Antique Markets Used to Launder Poached Ivory




This is Scientific American 60-Second Earth. I'm David Biello. Your minute begins now.
We may be the last generation to see elephants in the wild.
Because people still want ivory.
Nearly two-thirds of all forest elephants have been killed for their tusks in the last decade, some 60 elephants per day.
At least 30,000 elephants of all three remaining species have died each year in recent years.
At that rate, wild elephants will be gone in just a few decades.
All so their modified incisors can be used as a raw material for art in Asia or the bows of string instruments in Europe.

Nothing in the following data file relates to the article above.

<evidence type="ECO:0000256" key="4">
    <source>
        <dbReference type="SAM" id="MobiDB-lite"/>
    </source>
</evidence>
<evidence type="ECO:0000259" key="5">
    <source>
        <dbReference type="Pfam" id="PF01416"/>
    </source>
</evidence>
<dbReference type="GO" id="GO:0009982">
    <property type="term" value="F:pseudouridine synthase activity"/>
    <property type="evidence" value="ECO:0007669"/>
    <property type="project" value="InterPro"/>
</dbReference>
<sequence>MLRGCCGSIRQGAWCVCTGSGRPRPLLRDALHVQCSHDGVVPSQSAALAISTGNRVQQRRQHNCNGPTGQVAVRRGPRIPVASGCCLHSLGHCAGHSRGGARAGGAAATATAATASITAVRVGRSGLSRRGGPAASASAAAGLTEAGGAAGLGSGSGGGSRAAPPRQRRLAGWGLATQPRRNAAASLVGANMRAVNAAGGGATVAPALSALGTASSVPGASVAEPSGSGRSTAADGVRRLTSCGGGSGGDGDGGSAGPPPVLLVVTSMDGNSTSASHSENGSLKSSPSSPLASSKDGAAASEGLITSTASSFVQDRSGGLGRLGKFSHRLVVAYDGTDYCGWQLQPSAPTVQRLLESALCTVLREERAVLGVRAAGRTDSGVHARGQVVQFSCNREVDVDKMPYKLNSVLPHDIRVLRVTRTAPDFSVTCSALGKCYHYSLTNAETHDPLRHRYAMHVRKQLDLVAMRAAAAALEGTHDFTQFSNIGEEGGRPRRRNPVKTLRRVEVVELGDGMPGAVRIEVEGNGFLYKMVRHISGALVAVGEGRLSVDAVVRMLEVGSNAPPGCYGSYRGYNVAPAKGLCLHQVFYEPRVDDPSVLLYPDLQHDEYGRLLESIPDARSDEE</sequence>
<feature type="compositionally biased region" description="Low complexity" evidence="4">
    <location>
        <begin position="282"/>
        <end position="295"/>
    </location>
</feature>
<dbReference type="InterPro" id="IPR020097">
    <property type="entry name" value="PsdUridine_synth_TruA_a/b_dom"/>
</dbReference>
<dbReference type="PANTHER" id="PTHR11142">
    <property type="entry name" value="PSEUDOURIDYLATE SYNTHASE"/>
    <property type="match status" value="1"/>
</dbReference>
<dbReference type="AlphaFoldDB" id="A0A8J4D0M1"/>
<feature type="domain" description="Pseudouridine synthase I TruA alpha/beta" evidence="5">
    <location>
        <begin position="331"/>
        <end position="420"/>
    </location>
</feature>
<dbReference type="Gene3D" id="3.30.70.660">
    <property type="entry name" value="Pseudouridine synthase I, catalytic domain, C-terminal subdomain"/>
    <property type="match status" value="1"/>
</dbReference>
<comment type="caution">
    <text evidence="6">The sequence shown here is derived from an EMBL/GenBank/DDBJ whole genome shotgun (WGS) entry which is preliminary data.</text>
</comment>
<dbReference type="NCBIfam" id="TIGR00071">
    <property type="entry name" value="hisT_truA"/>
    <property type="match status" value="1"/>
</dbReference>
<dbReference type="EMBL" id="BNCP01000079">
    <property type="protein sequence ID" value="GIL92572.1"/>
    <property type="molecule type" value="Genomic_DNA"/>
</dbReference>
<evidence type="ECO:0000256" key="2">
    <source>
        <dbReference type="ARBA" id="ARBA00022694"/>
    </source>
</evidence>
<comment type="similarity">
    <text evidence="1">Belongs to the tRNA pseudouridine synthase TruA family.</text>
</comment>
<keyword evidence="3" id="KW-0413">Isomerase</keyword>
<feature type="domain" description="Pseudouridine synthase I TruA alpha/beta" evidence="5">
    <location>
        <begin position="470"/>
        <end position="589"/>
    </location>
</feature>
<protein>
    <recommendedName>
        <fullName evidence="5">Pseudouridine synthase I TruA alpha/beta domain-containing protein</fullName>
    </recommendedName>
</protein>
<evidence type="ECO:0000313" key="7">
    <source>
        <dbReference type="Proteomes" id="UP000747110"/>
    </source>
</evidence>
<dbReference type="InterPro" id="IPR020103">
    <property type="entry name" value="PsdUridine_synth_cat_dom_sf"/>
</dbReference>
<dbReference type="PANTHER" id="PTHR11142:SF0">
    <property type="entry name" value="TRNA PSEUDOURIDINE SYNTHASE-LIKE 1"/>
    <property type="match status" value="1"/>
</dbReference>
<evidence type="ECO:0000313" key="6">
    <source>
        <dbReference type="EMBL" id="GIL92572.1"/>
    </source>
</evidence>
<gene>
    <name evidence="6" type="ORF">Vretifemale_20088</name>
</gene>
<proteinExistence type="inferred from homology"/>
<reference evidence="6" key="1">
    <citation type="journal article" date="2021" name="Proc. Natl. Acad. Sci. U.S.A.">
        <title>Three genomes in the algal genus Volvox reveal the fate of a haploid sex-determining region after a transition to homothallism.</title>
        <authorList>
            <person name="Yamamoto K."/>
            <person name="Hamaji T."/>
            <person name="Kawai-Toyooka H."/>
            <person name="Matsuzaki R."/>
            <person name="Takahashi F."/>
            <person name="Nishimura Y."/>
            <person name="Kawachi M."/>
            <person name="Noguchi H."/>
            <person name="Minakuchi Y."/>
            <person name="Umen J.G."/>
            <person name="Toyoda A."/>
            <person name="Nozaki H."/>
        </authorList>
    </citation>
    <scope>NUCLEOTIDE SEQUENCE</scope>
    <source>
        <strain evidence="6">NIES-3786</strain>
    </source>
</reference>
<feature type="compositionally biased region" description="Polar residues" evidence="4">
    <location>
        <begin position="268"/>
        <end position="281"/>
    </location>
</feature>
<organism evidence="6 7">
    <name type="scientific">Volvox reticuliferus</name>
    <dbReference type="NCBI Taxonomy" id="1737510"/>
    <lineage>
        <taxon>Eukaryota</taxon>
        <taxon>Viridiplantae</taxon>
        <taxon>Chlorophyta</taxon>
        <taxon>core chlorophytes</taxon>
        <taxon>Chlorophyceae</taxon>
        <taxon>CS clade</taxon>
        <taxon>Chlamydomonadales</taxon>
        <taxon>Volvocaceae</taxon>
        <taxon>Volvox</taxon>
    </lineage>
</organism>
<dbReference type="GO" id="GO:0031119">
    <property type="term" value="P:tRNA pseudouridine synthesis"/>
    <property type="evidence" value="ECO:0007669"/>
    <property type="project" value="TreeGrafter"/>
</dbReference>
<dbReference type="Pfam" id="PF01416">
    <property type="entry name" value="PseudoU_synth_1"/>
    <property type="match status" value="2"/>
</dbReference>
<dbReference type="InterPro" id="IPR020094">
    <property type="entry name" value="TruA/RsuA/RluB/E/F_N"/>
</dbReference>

In fact, the continued demand, along with the dwindling numbers of elephants, have pushed up prices for ivory.
The resulting sales of tusks feed terrorist groups, not the poor.
These extremist poachers employ machine guns, night-vision goggles and even helicopters.
Only one action can save the world's wild elephants, according to Elizabeth Bennett, Vice President for Species Conservation at the Wildlife Conservation Society: close all ivory markets.
Her analysis is in the journal Conservation Biology.
International trade in fresh ivory is already banned.
But legal markets persist in Asia, fed by confiscated ivory stockpiles and antiques.
Inevitably, those markets serve to launder poached ivory and drive demand.
Therefore, all ivory markets must be closed.
Otherwise we may be living through the end times for elephants.
Your minute is up, for Scientific American 60-Second Earth. I'm David Biello.